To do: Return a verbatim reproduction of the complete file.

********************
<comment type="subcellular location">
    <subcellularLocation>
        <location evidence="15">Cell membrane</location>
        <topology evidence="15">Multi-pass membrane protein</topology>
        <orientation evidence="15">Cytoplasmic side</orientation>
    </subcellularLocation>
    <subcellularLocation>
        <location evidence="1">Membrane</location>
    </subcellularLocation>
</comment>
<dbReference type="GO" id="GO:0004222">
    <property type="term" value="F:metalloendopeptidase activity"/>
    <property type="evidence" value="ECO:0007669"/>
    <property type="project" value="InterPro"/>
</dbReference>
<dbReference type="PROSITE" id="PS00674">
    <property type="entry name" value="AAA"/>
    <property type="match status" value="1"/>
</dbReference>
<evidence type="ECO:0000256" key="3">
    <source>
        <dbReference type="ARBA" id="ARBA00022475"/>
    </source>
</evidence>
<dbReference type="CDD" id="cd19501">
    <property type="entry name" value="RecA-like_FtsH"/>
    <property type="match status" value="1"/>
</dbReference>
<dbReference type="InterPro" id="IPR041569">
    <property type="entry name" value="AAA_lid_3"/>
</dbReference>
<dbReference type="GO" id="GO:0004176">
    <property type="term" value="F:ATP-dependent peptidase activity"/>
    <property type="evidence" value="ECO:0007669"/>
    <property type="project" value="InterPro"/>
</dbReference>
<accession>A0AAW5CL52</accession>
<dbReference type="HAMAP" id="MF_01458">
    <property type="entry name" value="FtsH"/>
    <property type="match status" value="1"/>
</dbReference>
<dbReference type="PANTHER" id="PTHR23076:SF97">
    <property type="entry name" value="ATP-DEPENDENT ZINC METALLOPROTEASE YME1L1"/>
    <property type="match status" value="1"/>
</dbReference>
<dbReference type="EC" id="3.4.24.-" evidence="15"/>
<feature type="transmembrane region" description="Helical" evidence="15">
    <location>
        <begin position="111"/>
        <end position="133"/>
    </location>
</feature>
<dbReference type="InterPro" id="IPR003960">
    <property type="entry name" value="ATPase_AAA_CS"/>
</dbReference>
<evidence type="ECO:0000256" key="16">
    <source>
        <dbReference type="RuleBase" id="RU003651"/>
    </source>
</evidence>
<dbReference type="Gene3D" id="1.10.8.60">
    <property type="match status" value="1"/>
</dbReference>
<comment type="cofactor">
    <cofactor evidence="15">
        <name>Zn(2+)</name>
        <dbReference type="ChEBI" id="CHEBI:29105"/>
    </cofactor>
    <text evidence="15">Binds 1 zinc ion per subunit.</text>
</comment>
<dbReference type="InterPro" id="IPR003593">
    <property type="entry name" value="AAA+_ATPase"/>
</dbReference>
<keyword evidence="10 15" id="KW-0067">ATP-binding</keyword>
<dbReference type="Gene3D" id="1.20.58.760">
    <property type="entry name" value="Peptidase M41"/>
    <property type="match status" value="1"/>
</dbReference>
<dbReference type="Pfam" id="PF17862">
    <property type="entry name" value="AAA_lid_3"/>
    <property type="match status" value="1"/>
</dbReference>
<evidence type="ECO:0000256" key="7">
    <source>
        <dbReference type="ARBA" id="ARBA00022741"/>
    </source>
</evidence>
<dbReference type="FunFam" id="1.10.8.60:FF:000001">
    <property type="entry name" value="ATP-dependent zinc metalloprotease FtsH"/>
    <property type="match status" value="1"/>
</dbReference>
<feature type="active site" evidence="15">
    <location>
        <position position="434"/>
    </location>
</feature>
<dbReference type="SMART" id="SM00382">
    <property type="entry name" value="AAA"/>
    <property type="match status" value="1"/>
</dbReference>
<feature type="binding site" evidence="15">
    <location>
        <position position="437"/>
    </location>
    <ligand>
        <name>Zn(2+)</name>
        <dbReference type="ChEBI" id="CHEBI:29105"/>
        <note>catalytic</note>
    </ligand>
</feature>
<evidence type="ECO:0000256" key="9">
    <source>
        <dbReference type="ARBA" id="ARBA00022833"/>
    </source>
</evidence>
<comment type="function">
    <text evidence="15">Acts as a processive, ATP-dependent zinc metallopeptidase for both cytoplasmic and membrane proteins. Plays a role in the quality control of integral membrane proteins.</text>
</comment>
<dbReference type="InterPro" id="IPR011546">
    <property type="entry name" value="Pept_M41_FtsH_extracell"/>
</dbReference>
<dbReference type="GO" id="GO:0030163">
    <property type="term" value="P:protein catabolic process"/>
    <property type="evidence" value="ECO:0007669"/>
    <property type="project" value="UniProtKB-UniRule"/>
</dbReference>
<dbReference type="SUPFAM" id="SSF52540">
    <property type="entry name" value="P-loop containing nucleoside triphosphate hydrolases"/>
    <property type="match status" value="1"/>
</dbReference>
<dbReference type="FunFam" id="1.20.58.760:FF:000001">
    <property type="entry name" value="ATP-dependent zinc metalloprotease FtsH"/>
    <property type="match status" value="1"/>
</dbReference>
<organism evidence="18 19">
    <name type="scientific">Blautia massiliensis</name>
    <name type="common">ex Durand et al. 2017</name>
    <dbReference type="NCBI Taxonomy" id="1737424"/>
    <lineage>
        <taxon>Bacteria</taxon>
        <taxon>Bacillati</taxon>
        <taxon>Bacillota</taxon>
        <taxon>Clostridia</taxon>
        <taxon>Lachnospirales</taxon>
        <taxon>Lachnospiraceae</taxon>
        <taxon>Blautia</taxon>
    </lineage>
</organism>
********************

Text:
<comment type="subcellular location">
    <subcellularLocation>
        <location evidence="15">Cell membrane</location>
        <topology evidence="15">Multi-pass membrane protein</topology>
        <orientation evidence="15">Cytoplasmic side</orientation>
    </subcellularLocation>
    <subcellularLocation>
        <location evidence="1">Membrane</location>
    </subcellularLocation>
</comment>
<dbReference type="GO" id="GO:0004222">
    <property type="term" value="F:metalloendopeptidase activity"/>
    <property type="evidence" value="ECO:0007669"/>
    <property type="project" value="InterPro"/>
</dbReference>
<dbReference type="PROSITE" id="PS00674">
    <property type="entry name" value="AAA"/>
    <property type="match status" value="1"/>
</dbReference>
<evidence type="ECO:0000256" key="3">
    <source>
        <dbReference type="ARBA" id="ARBA00022475"/>
    </source>
</evidence>
<dbReference type="CDD" id="cd19501">
    <property type="entry name" value="RecA-like_FtsH"/>
    <property type="match status" value="1"/>
</dbReference>
<dbReference type="InterPro" id="IPR041569">
    <property type="entry name" value="AAA_lid_3"/>
</dbReference>
<dbReference type="GO" id="GO:0004176">
    <property type="term" value="F:ATP-dependent peptidase activity"/>
    <property type="evidence" value="ECO:0007669"/>
    <property type="project" value="InterPro"/>
</dbReference>
<accession>A0AAW5CL52</accession>
<dbReference type="HAMAP" id="MF_01458">
    <property type="entry name" value="FtsH"/>
    <property type="match status" value="1"/>
</dbReference>
<dbReference type="PANTHER" id="PTHR23076:SF97">
    <property type="entry name" value="ATP-DEPENDENT ZINC METALLOPROTEASE YME1L1"/>
    <property type="match status" value="1"/>
</dbReference>
<dbReference type="EC" id="3.4.24.-" evidence="15"/>
<feature type="transmembrane region" description="Helical" evidence="15">
    <location>
        <begin position="111"/>
        <end position="133"/>
    </location>
</feature>
<dbReference type="InterPro" id="IPR003960">
    <property type="entry name" value="ATPase_AAA_CS"/>
</dbReference>
<evidence type="ECO:0000256" key="16">
    <source>
        <dbReference type="RuleBase" id="RU003651"/>
    </source>
</evidence>
<dbReference type="Gene3D" id="1.10.8.60">
    <property type="match status" value="1"/>
</dbReference>
<comment type="cofactor">
    <cofactor evidence="15">
        <name>Zn(2+)</name>
        <dbReference type="ChEBI" id="CHEBI:29105"/>
    </cofactor>
    <text evidence="15">Binds 1 zinc ion per subunit.</text>
</comment>
<dbReference type="InterPro" id="IPR003593">
    <property type="entry name" value="AAA+_ATPase"/>
</dbReference>
<keyword evidence="10 15" id="KW-0067">ATP-binding</keyword>
<dbReference type="Gene3D" id="1.20.58.760">
    <property type="entry name" value="Peptidase M41"/>
    <property type="match status" value="1"/>
</dbReference>
<dbReference type="Pfam" id="PF17862">
    <property type="entry name" value="AAA_lid_3"/>
    <property type="match status" value="1"/>
</dbReference>
<evidence type="ECO:0000256" key="7">
    <source>
        <dbReference type="ARBA" id="ARBA00022741"/>
    </source>
</evidence>
<dbReference type="FunFam" id="1.10.8.60:FF:000001">
    <property type="entry name" value="ATP-dependent zinc metalloprotease FtsH"/>
    <property type="match status" value="1"/>
</dbReference>
<feature type="active site" evidence="15">
    <location>
        <position position="434"/>
    </location>
</feature>
<dbReference type="SMART" id="SM00382">
    <property type="entry name" value="AAA"/>
    <property type="match status" value="1"/>
</dbReference>
<feature type="binding site" evidence="15">
    <location>
        <position position="437"/>
    </location>
    <ligand>
        <name>Zn(2+)</name>
        <dbReference type="ChEBI" id="CHEBI:29105"/>
        <note>catalytic</note>
    </ligand>
</feature>
<evidence type="ECO:0000256" key="9">
    <source>
        <dbReference type="ARBA" id="ARBA00022833"/>
    </source>
</evidence>
<comment type="function">
    <text evidence="15">Acts as a processive, ATP-dependent zinc metallopeptidase for both cytoplasmic and membrane proteins. Plays a role in the quality control of integral membrane proteins.</text>
</comment>
<dbReference type="InterPro" id="IPR011546">
    <property type="entry name" value="Pept_M41_FtsH_extracell"/>
</dbReference>
<dbReference type="GO" id="GO:0030163">
    <property type="term" value="P:protein catabolic process"/>
    <property type="evidence" value="ECO:0007669"/>
    <property type="project" value="UniProtKB-UniRule"/>
</dbReference>
<dbReference type="SUPFAM" id="SSF52540">
    <property type="entry name" value="P-loop containing nucleoside triphosphate hydrolases"/>
    <property type="match status" value="1"/>
</dbReference>
<dbReference type="FunFam" id="1.20.58.760:FF:000001">
    <property type="entry name" value="ATP-dependent zinc metalloprotease FtsH"/>
    <property type="match status" value="1"/>
</dbReference>
<organism evidence="18 19">
    <name type="scientific">Blautia massiliensis</name>
    <name type="common">ex Durand et al. 2017</name>
    <dbReference type="NCBI Taxonomy" id="1737424"/>
    <lineage>
        <taxon>Bacteria</taxon>
        <taxon>Bacillati</taxon>
        <taxon>Bacillota</taxon>
        <taxon>Clostridia</taxon>
        <taxon>Lachnospirales</taxon>
        <taxon>Lachnospiraceae</taxon>
        <taxon>Blautia</taxon>
    </lineage>
</organism>